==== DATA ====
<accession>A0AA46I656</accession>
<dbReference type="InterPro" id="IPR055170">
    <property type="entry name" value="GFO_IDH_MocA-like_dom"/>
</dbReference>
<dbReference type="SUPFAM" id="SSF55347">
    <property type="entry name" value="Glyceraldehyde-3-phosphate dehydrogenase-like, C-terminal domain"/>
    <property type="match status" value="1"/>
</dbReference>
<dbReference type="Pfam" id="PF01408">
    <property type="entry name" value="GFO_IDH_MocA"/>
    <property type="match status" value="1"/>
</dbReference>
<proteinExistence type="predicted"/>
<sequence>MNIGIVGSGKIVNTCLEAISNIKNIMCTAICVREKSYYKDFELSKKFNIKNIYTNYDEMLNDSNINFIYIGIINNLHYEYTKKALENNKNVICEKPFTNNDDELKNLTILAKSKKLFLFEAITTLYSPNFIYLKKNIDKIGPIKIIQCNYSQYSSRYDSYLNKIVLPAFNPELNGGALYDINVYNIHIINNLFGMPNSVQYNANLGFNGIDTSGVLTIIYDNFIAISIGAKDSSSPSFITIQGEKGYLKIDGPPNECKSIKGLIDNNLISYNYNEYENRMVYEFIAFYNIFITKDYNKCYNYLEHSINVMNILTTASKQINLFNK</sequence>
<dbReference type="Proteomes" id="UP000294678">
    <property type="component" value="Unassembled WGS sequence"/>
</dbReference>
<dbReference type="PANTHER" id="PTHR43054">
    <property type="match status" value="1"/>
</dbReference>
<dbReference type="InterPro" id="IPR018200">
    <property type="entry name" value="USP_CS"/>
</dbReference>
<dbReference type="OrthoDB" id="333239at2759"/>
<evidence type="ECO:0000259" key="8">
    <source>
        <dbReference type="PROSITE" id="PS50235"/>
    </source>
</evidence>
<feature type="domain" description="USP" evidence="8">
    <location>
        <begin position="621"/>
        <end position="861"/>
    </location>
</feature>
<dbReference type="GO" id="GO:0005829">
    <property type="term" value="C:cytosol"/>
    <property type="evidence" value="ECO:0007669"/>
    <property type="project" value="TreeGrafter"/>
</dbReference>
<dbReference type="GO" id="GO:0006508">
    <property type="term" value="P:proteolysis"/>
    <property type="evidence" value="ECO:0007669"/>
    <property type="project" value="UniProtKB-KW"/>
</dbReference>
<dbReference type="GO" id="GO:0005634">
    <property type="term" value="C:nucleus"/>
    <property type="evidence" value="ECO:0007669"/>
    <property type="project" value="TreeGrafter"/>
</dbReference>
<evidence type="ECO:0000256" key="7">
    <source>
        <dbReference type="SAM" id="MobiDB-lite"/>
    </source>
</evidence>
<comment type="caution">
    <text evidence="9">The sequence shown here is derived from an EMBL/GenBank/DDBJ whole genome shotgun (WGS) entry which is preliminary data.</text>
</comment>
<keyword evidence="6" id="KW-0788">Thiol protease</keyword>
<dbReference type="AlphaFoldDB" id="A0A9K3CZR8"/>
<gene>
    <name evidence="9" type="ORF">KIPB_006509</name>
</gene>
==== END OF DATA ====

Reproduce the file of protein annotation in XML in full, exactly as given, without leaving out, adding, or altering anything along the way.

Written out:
<accession>A0AA46I656</accession>
<dbReference type="InterPro" id="IPR055170">
    <property type="entry name" value="GFO_IDH_MocA-like_dom"/>
</dbReference>
<dbReference type="SUPFAM" id="SSF55347">
    <property type="entry name" value="Glyceraldehyde-3-phosphate dehydrogenase-like, C-terminal domain"/>
    <property type="match status" value="1"/>
</dbReference>
<dbReference type="Pfam" id="PF01408">
    <property type="entry name" value="GFO_IDH_MocA"/>
    <property type="match status" value="1"/>
</dbReference>
<proteinExistence type="predicted"/>
<sequence>MNIGIVGSGKIVNTCLEAISNIKNIMCTAICVREKSYYKDFELSKKFNIKNIYTNYDEMLNDSNINFIYIGIINNLHYEYTKKALENNKNVICEKPFTNNDDELKNLTILAKSKKLFLFEAITTLYSPNFIYLKKNIDKIGPIKIIQCNYSQYSSRYDSYLNKIVLPAFNPELNGGALYDINVYNIHIINNLFGMPNSVQYNANLGFNGIDTSGVLTIIYDNFIAISIGAKDSSSPSFITIQGEKGYLKIDGPPNECKSIKGLIDNNLISYNYNEYENRMVYEFIAFYNIFITKDYNKCYNYLEHSINVMNILTTASKQINLFNK</sequence>
<dbReference type="Proteomes" id="UP000294678">
    <property type="component" value="Unassembled WGS sequence"/>
</dbReference>
<dbReference type="PANTHER" id="PTHR43054">
    <property type="match status" value="1"/>
</dbReference>
<dbReference type="InterPro" id="IPR018200">
    <property type="entry name" value="USP_CS"/>
</dbReference>
<dbReference type="OrthoDB" id="333239at2759"/>
<evidence type="ECO:0000259" key="8">
    <source>
        <dbReference type="PROSITE" id="PS50235"/>
    </source>
</evidence>
<feature type="domain" description="USP" evidence="8">
    <location>
        <begin position="621"/>
        <end position="861"/>
    </location>
</feature>
<dbReference type="GO" id="GO:0005829">
    <property type="term" value="C:cytosol"/>
    <property type="evidence" value="ECO:0007669"/>
    <property type="project" value="TreeGrafter"/>
</dbReference>
<dbReference type="GO" id="GO:0006508">
    <property type="term" value="P:proteolysis"/>
    <property type="evidence" value="ECO:0007669"/>
    <property type="project" value="UniProtKB-KW"/>
</dbReference>
<dbReference type="GO" id="GO:0005634">
    <property type="term" value="C:nucleus"/>
    <property type="evidence" value="ECO:0007669"/>
    <property type="project" value="TreeGrafter"/>
</dbReference>
<evidence type="ECO:0000256" key="7">
    <source>
        <dbReference type="SAM" id="MobiDB-lite"/>
    </source>
</evidence>
<comment type="caution">
    <text evidence="9">The sequence shown here is derived from an EMBL/GenBank/DDBJ whole genome shotgun (WGS) entry which is preliminary data.</text>
</comment>
<keyword evidence="6" id="KW-0788">Thiol protease</keyword>
<dbReference type="AlphaFoldDB" id="A0A9K3CZR8"/>
<gene>
    <name evidence="9" type="ORF">KIPB_006509</name>
</gene>